Explicit Lists

       An  explicit list can be defined after the options (this does not use a
       "-").  The values in the list must be in increasing numeric order,  and
       greater  than  zero.   They  are  separated  by a comma or a blank, for

           tabs 1,6,11,16,21
           tabs 1 6 11 16 21

       Use a "+" to treat a number as an increment relative  to  the  previous
       value, e.g.,

           tabs 1,+5,+5,+5,+5

       which is equivalent to the 1,6,11,16,21 example.

Predefined Tab-Stops

       POSIX defines several predefined lists of tab stops.

       -a   Assembler, IBM S/370, first format

       -a2  Assembler, IBM S/370, second format

       -c   COBOL, normal format

       -c2  COBOL compact format

       -c3  COBOL compact format extended

       -f   FORTRAN

       -p   PL/I

       -s   SNOBOL

       -u   UNIVAC 1100 Assembler


       A  few  terminals  provide the capability for changing their left/right
       margins.  The tabs program has an option to use this feature:

       +m margin
            The  effect  depends  on  whether  the  terminal  has  the  margin

            o   If  the  terminal provides the capability for setting the left
                margin, tabs uses this, and adjusts the  available  width  for

            o   If the terminal does not provide the margin capabilities, tabs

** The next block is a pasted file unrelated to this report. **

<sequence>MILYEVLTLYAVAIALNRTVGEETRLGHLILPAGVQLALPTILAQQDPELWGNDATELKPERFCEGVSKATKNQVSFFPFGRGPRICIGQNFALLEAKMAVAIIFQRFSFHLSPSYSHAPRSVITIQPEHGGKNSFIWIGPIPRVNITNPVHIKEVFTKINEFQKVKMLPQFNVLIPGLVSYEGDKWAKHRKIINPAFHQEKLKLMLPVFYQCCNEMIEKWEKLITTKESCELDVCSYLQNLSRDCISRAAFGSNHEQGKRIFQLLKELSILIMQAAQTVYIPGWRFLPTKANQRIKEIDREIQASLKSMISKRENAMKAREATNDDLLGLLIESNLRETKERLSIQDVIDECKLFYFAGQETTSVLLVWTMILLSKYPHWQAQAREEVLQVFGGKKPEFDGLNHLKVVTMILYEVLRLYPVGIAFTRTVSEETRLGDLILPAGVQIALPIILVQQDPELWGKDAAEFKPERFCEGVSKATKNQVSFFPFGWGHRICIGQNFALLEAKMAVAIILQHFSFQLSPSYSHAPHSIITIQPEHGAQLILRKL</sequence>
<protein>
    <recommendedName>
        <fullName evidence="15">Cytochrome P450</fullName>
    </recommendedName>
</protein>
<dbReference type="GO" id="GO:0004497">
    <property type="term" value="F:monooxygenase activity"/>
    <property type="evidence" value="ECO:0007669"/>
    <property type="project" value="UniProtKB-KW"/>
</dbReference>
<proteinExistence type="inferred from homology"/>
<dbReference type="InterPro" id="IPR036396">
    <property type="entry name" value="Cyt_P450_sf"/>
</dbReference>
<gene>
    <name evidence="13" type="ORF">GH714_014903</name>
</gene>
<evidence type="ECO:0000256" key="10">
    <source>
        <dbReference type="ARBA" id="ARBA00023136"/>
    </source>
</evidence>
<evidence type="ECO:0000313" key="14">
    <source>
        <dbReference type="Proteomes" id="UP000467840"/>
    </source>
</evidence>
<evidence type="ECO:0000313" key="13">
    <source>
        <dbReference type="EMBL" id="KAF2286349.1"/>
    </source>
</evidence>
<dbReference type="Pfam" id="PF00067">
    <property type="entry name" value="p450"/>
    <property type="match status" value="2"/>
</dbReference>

imitates the effect, putting the tab stops at the  appropriate
                place  on  each  line.   The  terminal's  left-margin  is  not

            If the margin parameter is omitted, the default is 10.  Use +m0 to
            reset  the  left  margin, i.e., to the left edge of the terminal's
            display.  Before setting a left-margin, tabs resets the margin  to
            reduce  problems which might arise on moving the cursor before the
            current left-margin.

       When setting or resetting the left-margin, tabs may  reset  the  right-


              tab stop initialization database


       IEEE   Std   1003.1/The   Open   Group   Base  Specifications  Issue  7
       (POSIX.1-2008) describes a tabs utility.  However

       o   This standard describes a +m option,  to  set  a  terminal's  left-
           margin.   Very  few of the entries in the terminal database provide
           the  smgl   (set_left_margin)   or   smglp   (set_left_margin_parm)
           capability needed to support the feature.

       o   There  is no counterpart in X/Open Curses Issue 7 for this utility,
           unlike tput(1).

       The -d (debug) and -n (no-op) options are extensions  not  provided  by
       other implementations.